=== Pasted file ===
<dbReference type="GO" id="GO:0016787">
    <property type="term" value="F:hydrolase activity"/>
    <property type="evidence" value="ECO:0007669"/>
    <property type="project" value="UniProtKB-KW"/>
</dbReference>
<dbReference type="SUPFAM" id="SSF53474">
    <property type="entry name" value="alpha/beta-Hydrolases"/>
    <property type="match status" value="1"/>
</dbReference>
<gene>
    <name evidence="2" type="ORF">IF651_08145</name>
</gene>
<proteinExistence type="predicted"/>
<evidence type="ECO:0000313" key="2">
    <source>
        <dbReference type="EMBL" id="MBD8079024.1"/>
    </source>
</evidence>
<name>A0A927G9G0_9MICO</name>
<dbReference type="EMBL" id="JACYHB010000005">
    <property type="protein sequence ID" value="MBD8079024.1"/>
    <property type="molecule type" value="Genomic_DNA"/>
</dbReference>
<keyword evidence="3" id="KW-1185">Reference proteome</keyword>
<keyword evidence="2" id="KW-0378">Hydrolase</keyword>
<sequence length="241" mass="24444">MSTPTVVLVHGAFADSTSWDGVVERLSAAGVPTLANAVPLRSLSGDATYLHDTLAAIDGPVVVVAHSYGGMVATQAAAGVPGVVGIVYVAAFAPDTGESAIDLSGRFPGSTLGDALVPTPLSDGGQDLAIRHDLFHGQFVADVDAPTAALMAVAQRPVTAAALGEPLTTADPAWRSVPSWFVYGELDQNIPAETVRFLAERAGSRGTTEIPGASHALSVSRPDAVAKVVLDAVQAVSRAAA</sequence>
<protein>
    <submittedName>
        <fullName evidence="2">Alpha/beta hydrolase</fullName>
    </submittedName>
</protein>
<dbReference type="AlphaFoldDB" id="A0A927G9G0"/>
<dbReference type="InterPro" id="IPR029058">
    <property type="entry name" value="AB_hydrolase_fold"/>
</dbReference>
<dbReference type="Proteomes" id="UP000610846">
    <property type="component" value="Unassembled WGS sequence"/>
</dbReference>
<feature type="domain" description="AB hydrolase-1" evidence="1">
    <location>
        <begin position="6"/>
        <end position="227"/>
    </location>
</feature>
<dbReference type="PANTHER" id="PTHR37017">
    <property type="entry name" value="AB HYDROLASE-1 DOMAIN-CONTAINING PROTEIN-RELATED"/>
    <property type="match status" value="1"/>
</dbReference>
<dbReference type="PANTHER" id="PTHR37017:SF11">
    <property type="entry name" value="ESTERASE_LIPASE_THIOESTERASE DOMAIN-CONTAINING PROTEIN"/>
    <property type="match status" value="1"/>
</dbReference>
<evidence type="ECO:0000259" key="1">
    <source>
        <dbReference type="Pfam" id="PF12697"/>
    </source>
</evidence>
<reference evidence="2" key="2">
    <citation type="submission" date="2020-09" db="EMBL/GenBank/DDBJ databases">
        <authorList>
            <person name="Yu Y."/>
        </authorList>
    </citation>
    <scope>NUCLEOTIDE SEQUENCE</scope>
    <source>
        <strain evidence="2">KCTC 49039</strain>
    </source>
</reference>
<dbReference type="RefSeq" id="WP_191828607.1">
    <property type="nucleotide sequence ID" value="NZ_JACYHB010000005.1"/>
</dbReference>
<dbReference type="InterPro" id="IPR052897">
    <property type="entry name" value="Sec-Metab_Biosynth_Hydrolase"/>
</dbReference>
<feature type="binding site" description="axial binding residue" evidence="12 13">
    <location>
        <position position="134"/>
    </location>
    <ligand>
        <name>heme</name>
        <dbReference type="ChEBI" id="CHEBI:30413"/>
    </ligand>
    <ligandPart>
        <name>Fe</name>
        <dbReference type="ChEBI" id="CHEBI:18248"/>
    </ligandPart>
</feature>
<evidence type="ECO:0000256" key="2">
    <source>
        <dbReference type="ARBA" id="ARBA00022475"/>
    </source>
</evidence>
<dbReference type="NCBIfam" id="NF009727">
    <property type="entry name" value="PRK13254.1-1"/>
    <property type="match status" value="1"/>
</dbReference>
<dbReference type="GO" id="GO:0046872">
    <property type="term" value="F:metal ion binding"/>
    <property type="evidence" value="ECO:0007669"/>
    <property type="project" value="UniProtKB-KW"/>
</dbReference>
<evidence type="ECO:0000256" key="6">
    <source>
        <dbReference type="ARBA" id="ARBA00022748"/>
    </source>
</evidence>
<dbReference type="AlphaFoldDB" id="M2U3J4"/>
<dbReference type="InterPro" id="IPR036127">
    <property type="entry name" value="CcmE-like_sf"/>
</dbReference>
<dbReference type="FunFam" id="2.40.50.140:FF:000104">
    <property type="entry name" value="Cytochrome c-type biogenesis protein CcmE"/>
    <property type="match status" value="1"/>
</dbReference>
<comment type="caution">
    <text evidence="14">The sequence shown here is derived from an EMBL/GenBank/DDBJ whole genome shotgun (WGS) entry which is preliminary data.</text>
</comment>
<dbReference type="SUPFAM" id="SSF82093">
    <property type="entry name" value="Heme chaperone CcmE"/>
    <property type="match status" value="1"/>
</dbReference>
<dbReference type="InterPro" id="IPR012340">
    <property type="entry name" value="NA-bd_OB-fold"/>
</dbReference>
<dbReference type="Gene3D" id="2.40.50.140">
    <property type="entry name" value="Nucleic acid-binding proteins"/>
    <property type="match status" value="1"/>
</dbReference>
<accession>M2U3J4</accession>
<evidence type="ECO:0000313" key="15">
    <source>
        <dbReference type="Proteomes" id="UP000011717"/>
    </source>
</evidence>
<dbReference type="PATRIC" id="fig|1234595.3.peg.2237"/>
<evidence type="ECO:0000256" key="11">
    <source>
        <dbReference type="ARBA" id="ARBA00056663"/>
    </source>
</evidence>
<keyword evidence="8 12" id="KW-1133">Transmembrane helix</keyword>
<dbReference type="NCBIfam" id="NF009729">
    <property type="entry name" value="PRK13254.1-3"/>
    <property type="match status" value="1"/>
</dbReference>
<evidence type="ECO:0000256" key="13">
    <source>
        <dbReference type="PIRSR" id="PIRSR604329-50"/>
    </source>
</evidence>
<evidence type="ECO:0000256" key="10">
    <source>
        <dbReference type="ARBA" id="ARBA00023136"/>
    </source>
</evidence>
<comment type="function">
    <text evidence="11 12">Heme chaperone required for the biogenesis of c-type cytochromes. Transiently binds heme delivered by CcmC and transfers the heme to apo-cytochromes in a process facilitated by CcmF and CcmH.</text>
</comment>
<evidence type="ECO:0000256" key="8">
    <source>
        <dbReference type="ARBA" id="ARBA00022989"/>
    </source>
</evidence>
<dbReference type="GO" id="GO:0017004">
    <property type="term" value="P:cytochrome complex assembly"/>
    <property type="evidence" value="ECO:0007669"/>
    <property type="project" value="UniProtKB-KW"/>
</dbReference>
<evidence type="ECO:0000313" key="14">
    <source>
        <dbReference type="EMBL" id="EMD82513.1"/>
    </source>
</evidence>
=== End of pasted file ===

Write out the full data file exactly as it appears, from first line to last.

<dbReference type="GO" id="GO:0016787">
    <property type="term" value="F:hydrolase activity"/>
    <property type="evidence" value="ECO:0007669"/>
    <property type="project" value="UniProtKB-KW"/>
</dbReference>
<dbReference type="SUPFAM" id="SSF53474">
    <property type="entry name" value="alpha/beta-Hydrolases"/>
    <property type="match status" value="1"/>
</dbReference>
<gene>
    <name evidence="2" type="ORF">IF651_08145</name>
</gene>
<proteinExistence type="predicted"/>
<evidence type="ECO:0000313" key="2">
    <source>
        <dbReference type="EMBL" id="MBD8079024.1"/>
    </source>
</evidence>
<name>A0A927G9G0_9MICO</name>
<dbReference type="EMBL" id="JACYHB010000005">
    <property type="protein sequence ID" value="MBD8079024.1"/>
    <property type="molecule type" value="Genomic_DNA"/>
</dbReference>
<keyword evidence="3" id="KW-1185">Reference proteome</keyword>
<keyword evidence="2" id="KW-0378">Hydrolase</keyword>
<sequence length="241" mass="24444">MSTPTVVLVHGAFADSTSWDGVVERLSAAGVPTLANAVPLRSLSGDATYLHDTLAAIDGPVVVVAHSYGGMVATQAAAGVPGVVGIVYVAAFAPDTGESAIDLSGRFPGSTLGDALVPTPLSDGGQDLAIRHDLFHGQFVADVDAPTAALMAVAQRPVTAAALGEPLTTADPAWRSVPSWFVYGELDQNIPAETVRFLAERAGSRGTTEIPGASHALSVSRPDAVAKVVLDAVQAVSRAAA</sequence>
<protein>
    <submittedName>
        <fullName evidence="2">Alpha/beta hydrolase</fullName>
    </submittedName>
</protein>
<dbReference type="AlphaFoldDB" id="A0A927G9G0"/>
<dbReference type="InterPro" id="IPR029058">
    <property type="entry name" value="AB_hydrolase_fold"/>
</dbReference>
<dbReference type="Proteomes" id="UP000610846">
    <property type="component" value="Unassembled WGS sequence"/>
</dbReference>
<feature type="domain" description="AB hydrolase-1" evidence="1">
    <location>
        <begin position="6"/>
        <end position="227"/>
    </location>
</feature>
<dbReference type="PANTHER" id="PTHR37017">
    <property type="entry name" value="AB HYDROLASE-1 DOMAIN-CONTAINING PROTEIN-RELATED"/>
    <property type="match status" value="1"/>
</dbReference>
<dbReference type="PANTHER" id="PTHR37017:SF11">
    <property type="entry name" value="ESTERASE_LIPASE_THIOESTERASE DOMAIN-CONTAINING PROTEIN"/>
    <property type="match status" value="1"/>
</dbReference>
<evidence type="ECO:0000259" key="1">
    <source>
        <dbReference type="Pfam" id="PF12697"/>
    </source>
</evidence>
<reference evidence="2" key="2">
    <citation type="submission" date="2020-09" db="EMBL/GenBank/DDBJ databases">
        <authorList>
            <person name="Yu Y."/>
        </authorList>
    </citation>
    <scope>NUCLEOTIDE SEQUENCE</scope>
    <source>
        <strain evidence="2">KCTC 49039</strain>
    </source>
</reference>
<dbReference type="RefSeq" id="WP_191828607.1">
    <property type="nucleotide sequence ID" value="NZ_JACYHB010000005.1"/>
</dbReference>
<dbReference type="InterPro" id="IPR052897">
    <property type="entry name" value="Sec-Metab_Biosynth_Hydrolase"/>
</dbReference>
<feature type="binding site" description="axial binding residue" evidence="12 13">
    <location>
        <position position="134"/>
    </location>
    <ligand>
        <name>heme</name>
        <dbReference type="ChEBI" id="CHEBI:30413"/>
    </ligand>
    <ligandPart>
        <name>Fe</name>
        <dbReference type="ChEBI" id="CHEBI:18248"/>
    </ligandPart>
</feature>
<evidence type="ECO:0000256" key="2">
    <source>
        <dbReference type="ARBA" id="ARBA00022475"/>
    </source>
</evidence>
<dbReference type="NCBIfam" id="NF009727">
    <property type="entry name" value="PRK13254.1-1"/>
    <property type="match status" value="1"/>
</dbReference>
<dbReference type="GO" id="GO:0046872">
    <property type="term" value="F:metal ion binding"/>
    <property type="evidence" value="ECO:0007669"/>
    <property type="project" value="UniProtKB-KW"/>
</dbReference>
<evidence type="ECO:0000256" key="6">
    <source>
        <dbReference type="ARBA" id="ARBA00022748"/>
    </source>
</evidence>
<dbReference type="AlphaFoldDB" id="M2U3J4"/>
<dbReference type="InterPro" id="IPR036127">
    <property type="entry name" value="CcmE-like_sf"/>
</dbReference>
<dbReference type="FunFam" id="2.40.50.140:FF:000104">
    <property type="entry name" value="Cytochrome c-type biogenesis protein CcmE"/>
    <property type="match status" value="1"/>
</dbReference>
<comment type="caution">
    <text evidence="14">The sequence shown here is derived from an EMBL/GenBank/DDBJ whole genome shotgun (WGS) entry which is preliminary data.</text>
</comment>
<dbReference type="SUPFAM" id="SSF82093">
    <property type="entry name" value="Heme chaperone CcmE"/>
    <property type="match status" value="1"/>
</dbReference>
<dbReference type="InterPro" id="IPR012340">
    <property type="entry name" value="NA-bd_OB-fold"/>
</dbReference>
<dbReference type="Gene3D" id="2.40.50.140">
    <property type="entry name" value="Nucleic acid-binding proteins"/>
    <property type="match status" value="1"/>
</dbReference>
<accession>M2U3J4</accession>
<evidence type="ECO:0000313" key="15">
    <source>
        <dbReference type="Proteomes" id="UP000011717"/>
    </source>
</evidence>
<dbReference type="PATRIC" id="fig|1234595.3.peg.2237"/>
<evidence type="ECO:0000256" key="11">
    <source>
        <dbReference type="ARBA" id="ARBA00056663"/>
    </source>
</evidence>
<keyword evidence="8 12" id="KW-1133">Transmembrane helix</keyword>
<dbReference type="NCBIfam" id="NF009729">
    <property type="entry name" value="PRK13254.1-3"/>
    <property type="match status" value="1"/>
</dbReference>
<evidence type="ECO:0000256" key="13">
    <source>
        <dbReference type="PIRSR" id="PIRSR604329-50"/>
    </source>
</evidence>
<evidence type="ECO:0000256" key="10">
    <source>
        <dbReference type="ARBA" id="ARBA00023136"/>
    </source>
</evidence>
<comment type="function">
    <text evidence="11 12">Heme chaperone required for the biogenesis of c-type cytochromes. Transiently binds heme delivered by CcmC and transfers the heme to apo-cytochromes in a process facilitated by CcmF and CcmH.</text>
</comment>
<evidence type="ECO:0000256" key="8">
    <source>
        <dbReference type="ARBA" id="ARBA00022989"/>
    </source>
</evidence>
<dbReference type="GO" id="GO:0017004">
    <property type="term" value="P:cytochrome complex assembly"/>
    <property type="evidence" value="ECO:0007669"/>
    <property type="project" value="UniProtKB-KW"/>
</dbReference>
<evidence type="ECO:0000313" key="14">
    <source>
        <dbReference type="EMBL" id="EMD82513.1"/>
    </source>
</evidence>